VIDEO: Sexy, Controversial, Tire Pressure

Posted In: Airstream, Tires, Video

What, tires AGAIN?

For some reason, I’m thinking of an old Brady Bunch episode. You know, the one in which Jan exclaims, “Marcia, Marcia, Marcia!” Except on this day, you, the loyal reader, are in the role of Jan. And you’re exclaiming, “Tires, tires, tires!”

Tires are an ongoing concern for anyone using wheels, and that includes most RV owners. (I haven’t seen too many RVs without wheels.)

Let’s indulge in a “fun” (at least in retrospect) tire story…

A few years ago, Kristy and I found ourselves in the Czech Republic. It was November. The weather was cold. We decided to rent a car and drive it down to Italy. So we took a train to a nearby town, a taxi to a car rental company, and selected a small Skoda (Eastern European econobox). After repeatedly assuring the company that I was a competent driver, we signed the paperwork and drove away. Within 20 minutes I had blown my first tire.

How did this happen? A few minutes after leaving the rental company, we stopped to consult our map. (No GPS luxuries in those days.) When backing out of our parking spot, the tire scrubbed BARELY a nearby curb — and it exploded. These particular Skoda tires had the strength and consistency of helium party balloons. They gave me a new appreciation for the steel-belted radials that are standard in the United States.

After changing the Skoda tire in FREEZING weather, we returned to the rental station. We needed a new fullsize tire, as the dinky spare looked as if it belonged on a children’s toy. After examining the destroyed tire/balloon, a company employee said, in broken English, “YOU … did… this…”

Ummm, yes I did. Fortunately, a brand new Skoda tire was as cheap as it should be. It cost less than $40!


Now let’s return to RV tires. Yes, my friends, TIRES. Our topic once again is tires. If you are planning to go anywhere with your RV, you’ll find that tires are a quite necessary part of the experience. You will inevitably suffer flats. You may suffer blowouts. Our goal is to minimize these events to the extent possible.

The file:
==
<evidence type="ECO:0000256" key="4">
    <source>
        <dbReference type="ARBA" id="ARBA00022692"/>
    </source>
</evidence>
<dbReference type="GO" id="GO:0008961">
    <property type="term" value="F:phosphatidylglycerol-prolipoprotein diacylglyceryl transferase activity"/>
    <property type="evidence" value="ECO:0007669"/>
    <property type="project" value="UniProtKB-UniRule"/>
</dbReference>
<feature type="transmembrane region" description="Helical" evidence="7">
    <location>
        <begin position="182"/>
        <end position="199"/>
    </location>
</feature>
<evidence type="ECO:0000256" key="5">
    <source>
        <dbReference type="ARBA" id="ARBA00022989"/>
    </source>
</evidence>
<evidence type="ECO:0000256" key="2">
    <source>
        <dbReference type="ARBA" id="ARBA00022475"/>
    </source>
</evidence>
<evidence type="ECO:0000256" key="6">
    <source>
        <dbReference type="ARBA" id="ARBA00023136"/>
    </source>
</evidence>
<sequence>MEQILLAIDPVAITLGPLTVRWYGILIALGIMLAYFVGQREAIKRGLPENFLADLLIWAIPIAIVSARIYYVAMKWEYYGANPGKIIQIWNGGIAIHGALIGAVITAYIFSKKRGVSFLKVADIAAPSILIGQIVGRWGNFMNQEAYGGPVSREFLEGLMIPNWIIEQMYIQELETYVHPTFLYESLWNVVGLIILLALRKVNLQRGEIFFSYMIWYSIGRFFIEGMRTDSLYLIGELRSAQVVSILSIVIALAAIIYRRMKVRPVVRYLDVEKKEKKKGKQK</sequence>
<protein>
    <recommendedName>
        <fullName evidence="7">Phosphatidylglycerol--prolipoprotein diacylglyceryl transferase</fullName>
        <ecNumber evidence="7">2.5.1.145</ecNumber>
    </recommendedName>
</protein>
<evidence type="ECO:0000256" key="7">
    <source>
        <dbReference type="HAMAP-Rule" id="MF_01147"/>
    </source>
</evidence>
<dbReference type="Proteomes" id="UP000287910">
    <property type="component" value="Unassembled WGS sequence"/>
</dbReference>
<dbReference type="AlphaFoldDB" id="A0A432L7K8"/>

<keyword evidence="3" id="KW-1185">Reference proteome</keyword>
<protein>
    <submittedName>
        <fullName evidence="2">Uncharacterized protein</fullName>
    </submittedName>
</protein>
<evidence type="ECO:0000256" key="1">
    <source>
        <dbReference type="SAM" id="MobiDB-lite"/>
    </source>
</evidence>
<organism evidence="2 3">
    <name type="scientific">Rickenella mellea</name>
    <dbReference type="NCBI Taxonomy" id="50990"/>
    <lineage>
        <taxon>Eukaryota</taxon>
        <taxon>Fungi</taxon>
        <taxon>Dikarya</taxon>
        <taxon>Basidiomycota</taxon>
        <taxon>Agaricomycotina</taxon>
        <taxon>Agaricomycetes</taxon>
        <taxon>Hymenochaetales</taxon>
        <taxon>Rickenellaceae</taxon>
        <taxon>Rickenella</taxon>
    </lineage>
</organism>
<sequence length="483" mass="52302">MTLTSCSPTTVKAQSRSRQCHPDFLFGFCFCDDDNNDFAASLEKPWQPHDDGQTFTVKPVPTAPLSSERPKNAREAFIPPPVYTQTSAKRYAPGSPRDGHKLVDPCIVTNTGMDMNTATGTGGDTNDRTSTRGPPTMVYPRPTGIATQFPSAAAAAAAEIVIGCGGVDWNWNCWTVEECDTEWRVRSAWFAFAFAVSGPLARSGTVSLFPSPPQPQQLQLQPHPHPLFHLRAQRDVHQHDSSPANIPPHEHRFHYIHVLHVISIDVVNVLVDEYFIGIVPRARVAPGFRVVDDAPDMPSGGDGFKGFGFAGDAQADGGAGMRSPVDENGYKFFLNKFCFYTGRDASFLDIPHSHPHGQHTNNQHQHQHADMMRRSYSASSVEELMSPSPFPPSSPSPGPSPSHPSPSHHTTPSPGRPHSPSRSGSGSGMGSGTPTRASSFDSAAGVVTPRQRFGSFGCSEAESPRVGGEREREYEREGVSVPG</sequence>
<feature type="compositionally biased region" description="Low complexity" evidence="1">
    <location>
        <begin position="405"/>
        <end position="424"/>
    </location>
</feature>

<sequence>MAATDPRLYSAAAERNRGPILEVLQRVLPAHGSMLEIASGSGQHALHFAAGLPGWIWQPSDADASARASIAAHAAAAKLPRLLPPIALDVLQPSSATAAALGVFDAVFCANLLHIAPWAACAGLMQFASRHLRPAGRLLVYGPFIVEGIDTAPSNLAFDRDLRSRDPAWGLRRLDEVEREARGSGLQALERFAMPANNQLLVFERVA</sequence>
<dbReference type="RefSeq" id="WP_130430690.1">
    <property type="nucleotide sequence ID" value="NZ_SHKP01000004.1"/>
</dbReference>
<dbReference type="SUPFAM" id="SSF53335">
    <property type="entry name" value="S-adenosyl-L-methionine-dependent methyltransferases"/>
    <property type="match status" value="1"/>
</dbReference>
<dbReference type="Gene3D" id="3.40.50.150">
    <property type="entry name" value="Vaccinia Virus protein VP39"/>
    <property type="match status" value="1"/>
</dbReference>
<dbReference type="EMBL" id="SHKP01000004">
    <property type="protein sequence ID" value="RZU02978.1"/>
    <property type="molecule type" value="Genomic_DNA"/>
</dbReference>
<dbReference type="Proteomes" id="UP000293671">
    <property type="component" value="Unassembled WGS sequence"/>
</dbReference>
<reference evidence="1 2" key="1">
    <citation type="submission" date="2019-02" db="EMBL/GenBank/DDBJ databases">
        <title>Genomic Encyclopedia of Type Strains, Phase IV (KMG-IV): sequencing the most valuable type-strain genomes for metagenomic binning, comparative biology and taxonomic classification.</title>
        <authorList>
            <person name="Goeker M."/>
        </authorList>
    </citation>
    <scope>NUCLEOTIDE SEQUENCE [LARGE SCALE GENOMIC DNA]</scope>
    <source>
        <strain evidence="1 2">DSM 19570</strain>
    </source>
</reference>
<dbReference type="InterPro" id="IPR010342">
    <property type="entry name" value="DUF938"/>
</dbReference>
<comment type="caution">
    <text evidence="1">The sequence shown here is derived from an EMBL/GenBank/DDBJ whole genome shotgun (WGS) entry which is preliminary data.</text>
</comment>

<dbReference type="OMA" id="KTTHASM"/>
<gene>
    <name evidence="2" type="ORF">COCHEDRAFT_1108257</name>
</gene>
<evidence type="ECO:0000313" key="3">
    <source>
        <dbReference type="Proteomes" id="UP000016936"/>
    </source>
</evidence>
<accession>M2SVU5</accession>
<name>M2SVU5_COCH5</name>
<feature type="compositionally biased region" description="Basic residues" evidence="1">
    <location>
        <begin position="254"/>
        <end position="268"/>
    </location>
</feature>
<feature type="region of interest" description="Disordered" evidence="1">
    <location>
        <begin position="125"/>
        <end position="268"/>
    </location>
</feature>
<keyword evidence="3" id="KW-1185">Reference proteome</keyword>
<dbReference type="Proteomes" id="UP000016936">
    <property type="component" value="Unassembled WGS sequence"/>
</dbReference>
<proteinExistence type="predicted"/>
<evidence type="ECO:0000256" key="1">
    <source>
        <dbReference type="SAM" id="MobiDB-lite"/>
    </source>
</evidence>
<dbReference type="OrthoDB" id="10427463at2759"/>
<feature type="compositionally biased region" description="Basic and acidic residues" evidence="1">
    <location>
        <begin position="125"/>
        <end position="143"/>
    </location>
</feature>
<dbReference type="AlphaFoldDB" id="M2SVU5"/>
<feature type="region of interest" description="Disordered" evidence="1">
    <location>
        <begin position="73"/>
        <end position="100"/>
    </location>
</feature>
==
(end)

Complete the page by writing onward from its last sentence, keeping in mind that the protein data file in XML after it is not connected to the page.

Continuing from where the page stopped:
The mission of today’s episode is to consider TIRE PRESSURE. You may have wonderful tires, but if they are overinflated (or as is more common, underinflated) then you will have problems. Improperly inflated tires suffer all sorts of negative handling and wear issues.

Even more troubling is the danger of a BLOWOUT. Yes, an UNDERinflated tire is actually a strong candidate for a blowout. Underinflation causes the tire walls to buckle, strain, and suffer uneven weight distribution. If a tire wall actually blows out, you may find yourself in a scary and dangerous emergency situation.

So go check your tire pressure, for goodness sakes.

We carry a Campbell Hausfield air compressor with us on the road. I’ve owned the thing for at least a decade. It does what it’s supposed to do. It’s loud and obnoxious, but it inflates tires. You might consider getting one of these yourself.

To determine recommended tire pressures, LOOK TO YOUR MANUFACTURER’S RECOMMENDATIONS for your specific vehicle. Ours are printed on a metal tag that’s affixed to the side of our Airstream.

The tire pressure reading on the sidewall of the tire itself is the MAXIMUM LOAD pressure, and not the recommended pressure. Although in our case, oddly enough, they are one and the same — 65psi.

Secondly, with regard to ST (Special Trailer) tires, there are some unique considerations that add to the confusion. Based upon industry standards, if ST tires are used at speeds between 66 and 75 MPH, it is necessary to increase the cold inflation pressures by 10psi above the recommended pressure for the load.

Click here for more information on GOODYEAR MARATHON SPECIAL TRAILER TIRES.

With that said, increasing tire pressure ABOVE the maximum rated load doesn’t sound like a good idea. So if you are using an Airstream and Goodyear Marathon ST tires, what to do? The easiest, if not most realistic, recommendation is to maintain speeds of less than 65 MPH.

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